Viva – why it works

Independent research found our strategy multiplies quality care for vulnerable children.


More services for children


Improved programme quality


Positioning groups for sustainabilability


One voice across a city demanding change

It’s complicated

Viva implements a sophisticated strategy for tackling the massive and complex challenges facing vulnerable children worldwide. It leverages the power of grassroots networks to multiply the scale and reach of services, improve service quality, nurture changes in cultural attitudes, and enhance influence on public policy reforms that address the underlying, systemic causes of persistent child poverty and abuse. This strategy is not easy to articulate succinctly. It is a multi-layered approach to a multi-faceted problem.

… and it’s working

Dr Amy Sherman, Sagamore Institute

This is an Independent Evaluation

Over 2017-2018 researchers from the Sagamore Institute conducted a mixed methods evaluation of Viva, an international Christian NGO passionate about releasing children from poverty and abuse. Viva’s strategy is to build collaborative, grassroots, locally-led networks that engage multiple organizations in pursuit of a common mission. The Church is at the center of this approach because it is deeply rooted in the communities where the needs are.

Viva multiplies the scale of services available for children

Millions of impoverished and vulnerable children live within walking distance of a local Christian church. If those local churches catch a vision for implementing effective compassion for these children—and if the programs they start offer high-quality care and smart, holistic interventions—a sea change in the quality of children’s lives is possible. In 2017, Viva helped 2,324 churches, representing over a quarter million Christian believers, engage in the lives of needy children.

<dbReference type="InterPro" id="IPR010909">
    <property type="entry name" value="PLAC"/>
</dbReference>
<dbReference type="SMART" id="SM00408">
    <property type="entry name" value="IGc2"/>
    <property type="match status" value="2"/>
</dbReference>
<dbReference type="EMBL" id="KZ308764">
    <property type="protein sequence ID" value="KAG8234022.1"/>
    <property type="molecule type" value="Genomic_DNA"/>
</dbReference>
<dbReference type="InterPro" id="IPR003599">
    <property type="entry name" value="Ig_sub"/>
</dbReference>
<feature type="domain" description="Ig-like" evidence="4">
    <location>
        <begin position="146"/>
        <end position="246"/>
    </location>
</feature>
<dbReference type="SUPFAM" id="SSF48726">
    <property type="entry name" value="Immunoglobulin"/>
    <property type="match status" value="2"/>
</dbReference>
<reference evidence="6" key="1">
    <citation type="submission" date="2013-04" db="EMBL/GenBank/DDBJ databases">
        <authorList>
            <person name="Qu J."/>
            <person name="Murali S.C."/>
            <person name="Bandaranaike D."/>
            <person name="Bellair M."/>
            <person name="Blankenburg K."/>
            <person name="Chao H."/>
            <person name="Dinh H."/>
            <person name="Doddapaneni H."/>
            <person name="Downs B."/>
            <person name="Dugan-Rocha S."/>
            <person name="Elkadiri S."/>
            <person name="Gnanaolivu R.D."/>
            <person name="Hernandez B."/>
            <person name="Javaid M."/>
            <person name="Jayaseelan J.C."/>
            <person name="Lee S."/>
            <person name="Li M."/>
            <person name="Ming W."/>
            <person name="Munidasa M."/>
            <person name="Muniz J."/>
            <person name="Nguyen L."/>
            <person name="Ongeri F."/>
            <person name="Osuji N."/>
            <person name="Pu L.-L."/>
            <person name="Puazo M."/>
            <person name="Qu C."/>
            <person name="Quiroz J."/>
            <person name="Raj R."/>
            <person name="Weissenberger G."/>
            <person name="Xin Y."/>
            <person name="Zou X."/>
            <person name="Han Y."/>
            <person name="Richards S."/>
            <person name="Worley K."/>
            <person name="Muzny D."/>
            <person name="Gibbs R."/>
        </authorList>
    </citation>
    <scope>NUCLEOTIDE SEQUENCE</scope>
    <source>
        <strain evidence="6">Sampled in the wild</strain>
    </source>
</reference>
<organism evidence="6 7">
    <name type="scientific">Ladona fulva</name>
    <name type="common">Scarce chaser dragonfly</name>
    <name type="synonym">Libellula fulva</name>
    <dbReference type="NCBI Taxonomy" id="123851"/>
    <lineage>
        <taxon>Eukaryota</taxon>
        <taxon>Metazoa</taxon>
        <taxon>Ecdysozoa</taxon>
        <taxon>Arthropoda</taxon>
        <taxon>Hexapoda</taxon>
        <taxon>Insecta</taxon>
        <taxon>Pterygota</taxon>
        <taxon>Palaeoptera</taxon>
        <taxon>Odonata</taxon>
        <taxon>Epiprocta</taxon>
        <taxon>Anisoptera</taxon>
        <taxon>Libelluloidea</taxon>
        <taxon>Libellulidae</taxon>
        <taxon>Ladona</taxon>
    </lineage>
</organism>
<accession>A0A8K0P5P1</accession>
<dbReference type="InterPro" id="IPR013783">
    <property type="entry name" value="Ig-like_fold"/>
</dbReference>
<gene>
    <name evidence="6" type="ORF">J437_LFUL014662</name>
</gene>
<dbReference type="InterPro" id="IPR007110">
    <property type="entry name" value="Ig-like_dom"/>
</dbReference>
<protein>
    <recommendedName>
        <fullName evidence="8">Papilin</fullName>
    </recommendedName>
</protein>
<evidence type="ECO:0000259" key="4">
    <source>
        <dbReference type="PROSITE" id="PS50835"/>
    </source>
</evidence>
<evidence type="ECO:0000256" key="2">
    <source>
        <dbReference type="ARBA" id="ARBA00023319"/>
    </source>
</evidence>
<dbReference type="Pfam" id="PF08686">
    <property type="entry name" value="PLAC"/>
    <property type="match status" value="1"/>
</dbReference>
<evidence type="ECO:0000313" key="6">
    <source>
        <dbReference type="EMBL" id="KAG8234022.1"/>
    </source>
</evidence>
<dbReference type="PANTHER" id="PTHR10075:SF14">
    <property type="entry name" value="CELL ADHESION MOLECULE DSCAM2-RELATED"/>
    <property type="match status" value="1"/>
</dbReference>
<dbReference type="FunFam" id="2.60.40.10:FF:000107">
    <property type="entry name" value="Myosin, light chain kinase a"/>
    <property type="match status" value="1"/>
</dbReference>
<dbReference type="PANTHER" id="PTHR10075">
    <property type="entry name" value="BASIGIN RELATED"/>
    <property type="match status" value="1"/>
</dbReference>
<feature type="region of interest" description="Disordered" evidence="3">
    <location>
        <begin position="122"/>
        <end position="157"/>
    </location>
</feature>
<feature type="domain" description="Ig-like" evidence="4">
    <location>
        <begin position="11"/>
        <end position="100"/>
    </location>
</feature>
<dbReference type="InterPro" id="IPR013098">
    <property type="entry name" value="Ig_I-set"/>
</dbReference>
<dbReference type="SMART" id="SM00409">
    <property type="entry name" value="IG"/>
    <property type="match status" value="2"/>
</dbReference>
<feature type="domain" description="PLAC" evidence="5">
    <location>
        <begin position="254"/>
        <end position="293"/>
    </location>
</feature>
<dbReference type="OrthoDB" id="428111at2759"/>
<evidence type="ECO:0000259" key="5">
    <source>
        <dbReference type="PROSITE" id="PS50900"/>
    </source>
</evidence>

Viva activates new, local investment on behalf of poor children, and multiplies the capacity of extant grassroots organizations. 94% of interviewees had increased the number of children they served because of their involvement in a Viva network.

Viva improves the quality of programmes

Until each member of society values children, sees them as precious, and is committed to the idea that they have inalienable human rights, there will be no long-term shift in
children’s vulnerability.

Providing direct service matters. But without fundamental, society-wide conviction that children deserve safety, access to healthcare, education, and economic sufficiency, and the
opportunity to fulfill their potential, those investments will fall far short of their potential.

80% of Network Coordinators reported that half or more of their members had implemented new practices to improve program quality.

79% of Viva network members report that, as a result of the
networks’ efforts, “more people in the community care about vulnerable children and families.”

Viva sets up local organisations to survive for the long-term

International NGOs come and go. It is local institutions—churches, community organizations, city and national governments—that stay where they are. The only enduring solution for the problems faced by poor children is for their own people, their own neighbors, their own localities and governments, to take responsibility.

Viva has built committed, action-oriented coalitions of grassroots and regional/national entities. These are networks of groups with physical proximity to the needs. These networks are training and equipping many different groups and institutions in ways that are enhancing care for children. Viva is working to sustain their motivation and strengthen their capacity so that they remain engaged for many years.

100% of network members reported that network participation had positioned them for sustainability over the long term.

Viva gives local organisations a voice in their city

More people doing more things for vulnerable children is good. More people doing more things in a strategic, coordinated fashion is better.

Policy reform is more likely when a network of front-line, knowledgeable organizations from multiple sectors speaks with one voice demanding change.

“Large-scale social change comes from better cross-sector coordination rather than from the isolated intervention of individual organizations.”
(Kania and Kramer, Collective Impact, Stanford Social Innovation Review)